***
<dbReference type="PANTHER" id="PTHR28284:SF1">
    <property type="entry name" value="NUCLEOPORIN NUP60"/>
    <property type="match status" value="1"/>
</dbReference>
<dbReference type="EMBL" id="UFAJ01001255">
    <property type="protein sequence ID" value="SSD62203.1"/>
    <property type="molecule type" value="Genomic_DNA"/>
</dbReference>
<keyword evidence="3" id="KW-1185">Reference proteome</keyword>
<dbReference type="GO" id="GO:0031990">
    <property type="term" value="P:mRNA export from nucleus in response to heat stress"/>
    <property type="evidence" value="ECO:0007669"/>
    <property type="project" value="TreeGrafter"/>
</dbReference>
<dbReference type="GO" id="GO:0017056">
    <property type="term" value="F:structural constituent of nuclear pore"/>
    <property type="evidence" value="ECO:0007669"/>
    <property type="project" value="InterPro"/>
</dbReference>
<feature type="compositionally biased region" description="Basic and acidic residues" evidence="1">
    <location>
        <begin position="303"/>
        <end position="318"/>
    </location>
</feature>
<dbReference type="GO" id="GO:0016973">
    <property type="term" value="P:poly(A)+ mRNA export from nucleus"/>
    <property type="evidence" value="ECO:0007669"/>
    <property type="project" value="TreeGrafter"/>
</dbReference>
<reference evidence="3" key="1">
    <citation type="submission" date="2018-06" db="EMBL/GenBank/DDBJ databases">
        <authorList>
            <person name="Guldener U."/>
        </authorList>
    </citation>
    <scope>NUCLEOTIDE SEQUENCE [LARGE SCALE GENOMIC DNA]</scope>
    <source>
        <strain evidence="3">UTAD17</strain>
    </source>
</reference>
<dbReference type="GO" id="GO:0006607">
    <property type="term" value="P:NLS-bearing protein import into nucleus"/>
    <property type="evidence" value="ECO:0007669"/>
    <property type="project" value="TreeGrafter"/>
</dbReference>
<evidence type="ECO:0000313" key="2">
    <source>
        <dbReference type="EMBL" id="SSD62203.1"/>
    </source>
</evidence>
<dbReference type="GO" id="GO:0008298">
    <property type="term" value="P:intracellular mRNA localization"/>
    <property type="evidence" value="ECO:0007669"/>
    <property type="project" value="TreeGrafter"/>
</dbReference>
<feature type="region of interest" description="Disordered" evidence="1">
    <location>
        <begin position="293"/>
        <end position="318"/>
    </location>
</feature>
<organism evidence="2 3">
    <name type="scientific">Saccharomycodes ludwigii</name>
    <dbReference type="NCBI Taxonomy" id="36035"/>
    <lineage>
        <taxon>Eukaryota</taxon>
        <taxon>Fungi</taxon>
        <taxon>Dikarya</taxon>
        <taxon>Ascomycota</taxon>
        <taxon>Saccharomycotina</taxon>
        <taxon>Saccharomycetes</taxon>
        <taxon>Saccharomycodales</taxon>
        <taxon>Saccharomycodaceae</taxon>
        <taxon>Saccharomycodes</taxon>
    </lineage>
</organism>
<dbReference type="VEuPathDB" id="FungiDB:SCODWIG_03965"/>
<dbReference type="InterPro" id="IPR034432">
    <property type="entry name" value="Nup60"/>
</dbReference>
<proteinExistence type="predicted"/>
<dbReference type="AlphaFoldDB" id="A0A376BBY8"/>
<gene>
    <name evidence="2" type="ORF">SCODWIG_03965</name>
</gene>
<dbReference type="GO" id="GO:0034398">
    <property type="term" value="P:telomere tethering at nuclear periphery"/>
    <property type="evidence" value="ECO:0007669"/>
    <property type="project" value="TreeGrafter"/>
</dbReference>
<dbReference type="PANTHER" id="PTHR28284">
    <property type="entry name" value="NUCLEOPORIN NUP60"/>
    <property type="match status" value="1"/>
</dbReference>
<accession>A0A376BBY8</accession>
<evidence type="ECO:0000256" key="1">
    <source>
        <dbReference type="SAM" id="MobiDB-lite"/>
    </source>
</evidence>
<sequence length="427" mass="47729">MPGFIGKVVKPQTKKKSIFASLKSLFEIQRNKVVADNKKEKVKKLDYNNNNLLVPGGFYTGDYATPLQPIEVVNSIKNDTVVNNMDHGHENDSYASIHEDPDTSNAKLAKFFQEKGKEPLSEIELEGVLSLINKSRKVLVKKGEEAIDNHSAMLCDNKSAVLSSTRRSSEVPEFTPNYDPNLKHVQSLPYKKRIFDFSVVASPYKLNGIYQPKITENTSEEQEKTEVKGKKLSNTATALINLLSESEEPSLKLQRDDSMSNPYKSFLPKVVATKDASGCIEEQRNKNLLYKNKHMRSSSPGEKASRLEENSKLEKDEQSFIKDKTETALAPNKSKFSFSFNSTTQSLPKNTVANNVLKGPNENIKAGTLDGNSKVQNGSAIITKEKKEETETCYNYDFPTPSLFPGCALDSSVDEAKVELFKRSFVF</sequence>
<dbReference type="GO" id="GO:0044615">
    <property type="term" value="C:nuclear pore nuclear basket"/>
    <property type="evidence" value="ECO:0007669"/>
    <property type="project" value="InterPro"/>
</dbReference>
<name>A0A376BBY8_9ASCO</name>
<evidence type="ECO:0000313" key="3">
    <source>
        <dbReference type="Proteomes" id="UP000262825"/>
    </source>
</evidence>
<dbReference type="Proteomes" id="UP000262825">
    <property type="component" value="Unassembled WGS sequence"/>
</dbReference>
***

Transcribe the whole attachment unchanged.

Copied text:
<dbReference type="PANTHER" id="PTHR28284:SF1">
    <property type="entry name" value="NUCLEOPORIN NUP60"/>
    <property type="match status" value="1"/>
</dbReference>
<dbReference type="EMBL" id="UFAJ01001255">
    <property type="protein sequence ID" value="SSD62203.1"/>
    <property type="molecule type" value="Genomic_DNA"/>
</dbReference>
<keyword evidence="3" id="KW-1185">Reference proteome</keyword>
<dbReference type="GO" id="GO:0031990">
    <property type="term" value="P:mRNA export from nucleus in response to heat stress"/>
    <property type="evidence" value="ECO:0007669"/>
    <property type="project" value="TreeGrafter"/>
</dbReference>
<dbReference type="GO" id="GO:0017056">
    <property type="term" value="F:structural constituent of nuclear pore"/>
    <property type="evidence" value="ECO:0007669"/>
    <property type="project" value="InterPro"/>
</dbReference>
<feature type="compositionally biased region" description="Basic and acidic residues" evidence="1">
    <location>
        <begin position="303"/>
        <end position="318"/>
    </location>
</feature>
<dbReference type="GO" id="GO:0016973">
    <property type="term" value="P:poly(A)+ mRNA export from nucleus"/>
    <property type="evidence" value="ECO:0007669"/>
    <property type="project" value="TreeGrafter"/>
</dbReference>
<reference evidence="3" key="1">
    <citation type="submission" date="2018-06" db="EMBL/GenBank/DDBJ databases">
        <authorList>
            <person name="Guldener U."/>
        </authorList>
    </citation>
    <scope>NUCLEOTIDE SEQUENCE [LARGE SCALE GENOMIC DNA]</scope>
    <source>
        <strain evidence="3">UTAD17</strain>
    </source>
</reference>
<dbReference type="GO" id="GO:0006607">
    <property type="term" value="P:NLS-bearing protein import into nucleus"/>
    <property type="evidence" value="ECO:0007669"/>
    <property type="project" value="TreeGrafter"/>
</dbReference>
<evidence type="ECO:0000313" key="2">
    <source>
        <dbReference type="EMBL" id="SSD62203.1"/>
    </source>
</evidence>
<dbReference type="GO" id="GO:0008298">
    <property type="term" value="P:intracellular mRNA localization"/>
    <property type="evidence" value="ECO:0007669"/>
    <property type="project" value="TreeGrafter"/>
</dbReference>
<feature type="region of interest" description="Disordered" evidence="1">
    <location>
        <begin position="293"/>
        <end position="318"/>
    </location>
</feature>
<organism evidence="2 3">
    <name type="scientific">Saccharomycodes ludwigii</name>
    <dbReference type="NCBI Taxonomy" id="36035"/>
    <lineage>
        <taxon>Eukaryota</taxon>
        <taxon>Fungi</taxon>
        <taxon>Dikarya</taxon>
        <taxon>Ascomycota</taxon>
        <taxon>Saccharomycotina</taxon>
        <taxon>Saccharomycetes</taxon>
        <taxon>Saccharomycodales</taxon>
        <taxon>Saccharomycodaceae</taxon>
        <taxon>Saccharomycodes</taxon>
    </lineage>
</organism>
<dbReference type="VEuPathDB" id="FungiDB:SCODWIG_03965"/>
<dbReference type="InterPro" id="IPR034432">
    <property type="entry name" value="Nup60"/>
</dbReference>
<proteinExistence type="predicted"/>
<dbReference type="AlphaFoldDB" id="A0A376BBY8"/>
<gene>
    <name evidence="2" type="ORF">SCODWIG_03965</name>
</gene>
<dbReference type="GO" id="GO:0034398">
    <property type="term" value="P:telomere tethering at nuclear periphery"/>
    <property type="evidence" value="ECO:0007669"/>
    <property type="project" value="TreeGrafter"/>
</dbReference>
<dbReference type="PANTHER" id="PTHR28284">
    <property type="entry name" value="NUCLEOPORIN NUP60"/>
    <property type="match status" value="1"/>
</dbReference>
<accession>A0A376BBY8</accession>
<evidence type="ECO:0000256" key="1">
    <source>
        <dbReference type="SAM" id="MobiDB-lite"/>
    </source>
</evidence>
<sequence length="427" mass="47729">MPGFIGKVVKPQTKKKSIFASLKSLFEIQRNKVVADNKKEKVKKLDYNNNNLLVPGGFYTGDYATPLQPIEVVNSIKNDTVVNNMDHGHENDSYASIHEDPDTSNAKLAKFFQEKGKEPLSEIELEGVLSLINKSRKVLVKKGEEAIDNHSAMLCDNKSAVLSSTRRSSEVPEFTPNYDPNLKHVQSLPYKKRIFDFSVVASPYKLNGIYQPKITENTSEEQEKTEVKGKKLSNTATALINLLSESEEPSLKLQRDDSMSNPYKSFLPKVVATKDASGCIEEQRNKNLLYKNKHMRSSSPGEKASRLEENSKLEKDEQSFIKDKTETALAPNKSKFSFSFNSTTQSLPKNTVANNVLKGPNENIKAGTLDGNSKVQNGSAIITKEKKEETETCYNYDFPTPSLFPGCALDSSVDEAKVELFKRSFVF</sequence>
<dbReference type="GO" id="GO:0044615">
    <property type="term" value="C:nuclear pore nuclear basket"/>
    <property type="evidence" value="ECO:0007669"/>
    <property type="project" value="InterPro"/>
</dbReference>
<name>A0A376BBY8_9ASCO</name>
<evidence type="ECO:0000313" key="3">
    <source>
        <dbReference type="Proteomes" id="UP000262825"/>
    </source>
</evidence>
<dbReference type="Proteomes" id="UP000262825">
    <property type="component" value="Unassembled WGS sequence"/>
</dbReference>